Colossians 1:15-20

Verses 15-20 elaborate on the ultimate subject of Paul’s prayer in 9-14.  They take the finishing reference to the beloved Son and show just exactly who He is.  Who is the One we are to walk in a manner worthy of?  Who is the One we are to please in all respects?  Whose glorious might gives us all power to bear fruit in every good work and increase in our knowledge of God?  Whose kingdom have we been transferred into?  Who is this Person in whom we have redemption, the forgiveness of sins?  He is the firstborn of all creation and the firstborn from the dead – supreme in creation and redemption – first place in everything.

The Beloved Son in whose kingdom we now live since we were delivered from the domain of darkness is the image of the invisible God.  Man was created in the image of God (Gen 1:26), but Jesus IS the image of God.  No one has seen God (Jn 1:18) but Jesus is the full representation of Him and has been seen.  He IS God in all respects.  He is the radiance of His glory and the exact representation of His nature (Heb 1:3).  Jesus is the image man was created in.

He is also the firstborn of all creation.  He is above all created things.  He is supreme.  He is preeminent.  Nothing in the universe is greater than Him and nothing and no one that has been created is His equal.  That He is called firstborn does not mean He was created (contrary to the teachings of some religions).  It means that He is superior to creation (see similar usage in Ps 89:27) and in first place (note that He is also called the firstborn from the dead in vs 18, which cannot mean that He was somehow born of the dead).  It also means He is the heir of all things – as the firstborn to the king.  Creation is wondrous and amazing and beautiful and glorious and miraculous and wholly inferior to the beloved Son.

He is the firstborn of all creation who created all things.  He is the agent through whom God created.  All things came into being by Him, and apart from Him nothing came into being that has come into being (Jn 1:3).  And one Lord, Jesus Christ, by whom are all things, and we exist through Him (I Cor 8:6).  All of creation came into being by Him.

All things are defined as what are in the heavens and on earth, visible and invisible, thrones or dominions or rulers or authorities.  Tangible things we can see, spiritual things and beings we cannot see, authority on earth and authority in spiritual realms – ALL came into being through Jesus.  The entire universe and everything in it both realized and unrealized is here because of Him.  And since all things came into being by Him, then all things and all authority – both earthly and spiritual – are subordinate to Him (this is important where the Colossians are concerned because of the heresy telling them that they are missing out by not worshiping angels and other spiritual beings – 2:18).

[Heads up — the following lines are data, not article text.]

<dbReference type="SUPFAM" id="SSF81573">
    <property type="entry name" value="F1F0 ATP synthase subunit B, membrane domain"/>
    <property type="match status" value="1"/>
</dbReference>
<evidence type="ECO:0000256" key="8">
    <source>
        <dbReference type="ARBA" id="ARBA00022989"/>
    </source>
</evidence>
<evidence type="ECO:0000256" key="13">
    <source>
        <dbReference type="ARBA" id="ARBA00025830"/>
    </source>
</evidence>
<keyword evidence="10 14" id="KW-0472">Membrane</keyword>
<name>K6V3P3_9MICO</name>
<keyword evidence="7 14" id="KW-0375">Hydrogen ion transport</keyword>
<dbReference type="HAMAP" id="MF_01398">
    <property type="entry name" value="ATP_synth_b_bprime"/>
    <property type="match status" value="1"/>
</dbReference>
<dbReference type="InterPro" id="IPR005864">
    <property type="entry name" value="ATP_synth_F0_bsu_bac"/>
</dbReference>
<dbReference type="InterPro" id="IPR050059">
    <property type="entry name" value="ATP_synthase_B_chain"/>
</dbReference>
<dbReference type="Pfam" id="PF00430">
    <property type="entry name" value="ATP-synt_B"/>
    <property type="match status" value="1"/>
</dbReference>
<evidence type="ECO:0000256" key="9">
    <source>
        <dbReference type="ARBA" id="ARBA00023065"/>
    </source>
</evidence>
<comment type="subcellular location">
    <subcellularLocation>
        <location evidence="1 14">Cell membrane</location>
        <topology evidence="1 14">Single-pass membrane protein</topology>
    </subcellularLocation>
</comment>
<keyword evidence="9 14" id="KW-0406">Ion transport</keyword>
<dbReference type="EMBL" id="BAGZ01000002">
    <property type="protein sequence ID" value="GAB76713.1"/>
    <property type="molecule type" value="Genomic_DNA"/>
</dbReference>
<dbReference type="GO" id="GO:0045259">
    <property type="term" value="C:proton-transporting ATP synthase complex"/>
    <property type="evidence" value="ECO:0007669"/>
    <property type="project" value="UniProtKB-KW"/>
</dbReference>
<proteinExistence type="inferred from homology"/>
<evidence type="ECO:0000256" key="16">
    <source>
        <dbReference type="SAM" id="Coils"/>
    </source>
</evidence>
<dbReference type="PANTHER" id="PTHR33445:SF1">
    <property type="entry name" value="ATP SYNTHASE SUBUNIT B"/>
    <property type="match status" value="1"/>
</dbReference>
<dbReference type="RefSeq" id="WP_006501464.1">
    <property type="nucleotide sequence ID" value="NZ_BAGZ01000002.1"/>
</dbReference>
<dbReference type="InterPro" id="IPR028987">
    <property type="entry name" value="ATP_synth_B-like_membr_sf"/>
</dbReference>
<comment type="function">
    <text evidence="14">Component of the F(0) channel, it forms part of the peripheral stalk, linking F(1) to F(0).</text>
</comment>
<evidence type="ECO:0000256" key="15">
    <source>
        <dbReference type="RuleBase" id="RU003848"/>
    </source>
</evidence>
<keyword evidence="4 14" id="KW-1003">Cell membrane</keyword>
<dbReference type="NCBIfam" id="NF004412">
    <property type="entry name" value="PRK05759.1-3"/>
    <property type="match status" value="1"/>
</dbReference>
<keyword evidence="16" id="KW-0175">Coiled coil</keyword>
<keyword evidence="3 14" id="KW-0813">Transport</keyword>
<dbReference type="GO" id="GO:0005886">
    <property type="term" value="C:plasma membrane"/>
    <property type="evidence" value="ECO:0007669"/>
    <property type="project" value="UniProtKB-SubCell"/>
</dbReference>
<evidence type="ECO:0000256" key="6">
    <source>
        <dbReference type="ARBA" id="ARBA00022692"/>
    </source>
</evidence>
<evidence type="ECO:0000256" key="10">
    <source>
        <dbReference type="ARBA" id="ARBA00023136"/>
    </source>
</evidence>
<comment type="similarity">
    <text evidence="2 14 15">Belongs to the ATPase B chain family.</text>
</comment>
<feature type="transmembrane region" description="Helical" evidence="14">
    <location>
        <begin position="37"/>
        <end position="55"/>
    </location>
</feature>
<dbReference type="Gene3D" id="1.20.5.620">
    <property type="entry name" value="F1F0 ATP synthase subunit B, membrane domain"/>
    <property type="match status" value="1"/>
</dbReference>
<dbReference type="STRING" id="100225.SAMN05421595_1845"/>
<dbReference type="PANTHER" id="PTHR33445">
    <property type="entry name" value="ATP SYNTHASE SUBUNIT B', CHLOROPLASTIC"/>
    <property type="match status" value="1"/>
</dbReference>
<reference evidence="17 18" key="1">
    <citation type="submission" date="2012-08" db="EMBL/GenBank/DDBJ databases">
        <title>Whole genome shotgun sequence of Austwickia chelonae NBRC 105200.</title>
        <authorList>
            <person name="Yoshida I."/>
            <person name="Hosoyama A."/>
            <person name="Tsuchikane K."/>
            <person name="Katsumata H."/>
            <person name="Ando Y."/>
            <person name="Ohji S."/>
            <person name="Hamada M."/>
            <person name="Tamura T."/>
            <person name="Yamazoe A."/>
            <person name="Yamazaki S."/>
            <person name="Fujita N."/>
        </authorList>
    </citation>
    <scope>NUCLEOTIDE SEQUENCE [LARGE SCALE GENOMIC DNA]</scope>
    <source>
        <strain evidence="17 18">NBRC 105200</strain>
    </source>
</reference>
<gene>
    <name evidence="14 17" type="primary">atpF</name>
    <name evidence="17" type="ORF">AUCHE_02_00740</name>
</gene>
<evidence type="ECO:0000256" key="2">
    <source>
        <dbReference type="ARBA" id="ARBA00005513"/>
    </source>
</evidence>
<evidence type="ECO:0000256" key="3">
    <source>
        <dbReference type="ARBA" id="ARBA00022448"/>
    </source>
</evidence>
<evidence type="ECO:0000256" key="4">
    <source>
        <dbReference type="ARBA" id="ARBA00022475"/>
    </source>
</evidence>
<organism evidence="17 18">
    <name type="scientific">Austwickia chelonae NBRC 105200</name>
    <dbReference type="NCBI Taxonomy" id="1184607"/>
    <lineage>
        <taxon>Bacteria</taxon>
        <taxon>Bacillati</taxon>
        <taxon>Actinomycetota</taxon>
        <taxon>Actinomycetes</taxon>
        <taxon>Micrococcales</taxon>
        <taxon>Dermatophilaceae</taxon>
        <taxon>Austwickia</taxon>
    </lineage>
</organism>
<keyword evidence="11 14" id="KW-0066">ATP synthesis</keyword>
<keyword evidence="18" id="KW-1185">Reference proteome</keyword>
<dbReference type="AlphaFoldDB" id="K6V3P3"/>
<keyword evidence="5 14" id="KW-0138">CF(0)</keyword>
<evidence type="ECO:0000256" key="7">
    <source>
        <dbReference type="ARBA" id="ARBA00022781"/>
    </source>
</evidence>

Not only that – they were created FOR Him.  All things have been created by Him and for Him.  The whole purpose of creation is Jesus.  The reason God created was to glorify the Son.  Jesus is both the means and the purpose of all things.  Everything that was made was made to glorify Him.  So mountains, rivers, valleys, oceans, animals, forests, jungles, prairies, hills, stars, planets, galaxies, angels, and humans – ALL were created FOR the Son.

He is the Creator of all things and the purpose of all things and is also before all things.  He preexisted all of creation (Rev 3:14).  This makes sense, as He could not have created if He did not preexist what He called into being.  This obviously argues against any interpretation that says God created the Son.  He cannot be created if He preexisted all of creation.  It does go right along with John – In the beginning was the Word, and the Word was with God, and the Word was God (Jn 1:1).

He is both Creator and Sustainer – and in Him all things hold together.  He brought all things into being and is the One who maintains them (…upholds all things by the word of His power – Heb 1:3).  He is the One who makes sure the universe functions.  He is the One who holds the atoms together and makes sure the orbits of the planets are right and the tides are on schedule and that lungs work and blood flows (do we think about this when we use our bodies as instruments of sin?).

Can you bind the chains of the Pleiades, or loose the cords of Orion?  Can you lead forth a constellation in its season, and guide the Bear with her satellites?  Do you know the ordinances of the heavens, or fix their rule over the earth?  Can you lift up your voice to the clouds, so that an abundance of water may cover you?  Can you send forth lightnings that they may go and say to you, ‘Here we are’?  Who has put wisdom in the innermost being, or has given understanding to the mind?  Who can count the clouds by wisdom, or tip the water jars of the heavens, when the dust hardens into a mass, and the clods stick together?  Can you hunt the prey for the lion, or satisfy the appetite of the young lions, when they crouch in their dens, and lie in wait in their lair?  Who prepares for the raven its nourishment, when its young cry to God, and wander about without food? (Job 38:31-41).

He really does hold the whole world in His hands (He’s got you and me, brother, in His hands…).  So He is the means of creation, the purpose of creation, and the upholder of creation.  He is the beginning, the end, and the middle of all things.

He is not only the firstborn of creation, He is also the firstborn from the dead and the head of the church.  He is the first to be resurrected in His body (this is reminiscent of what Paul said when he testified before Agrippa – that by reason of His resurrection from the dead He should be the first to proclaim light both to the Jewish people and the Gentiles – Acts 26:23, see also I Cor 15:20), and as the One who redeemed the church He is its head.  He is the Bridegroom and the church is His bride.  He loved her and gave Himself for her (Eph 5:23-25), and as her Savior is the ultimate authority over her.  He is preeminent in all of creation and preeminent in the church because of His redemptive act.  His death and resurrection make Him supreme in the church.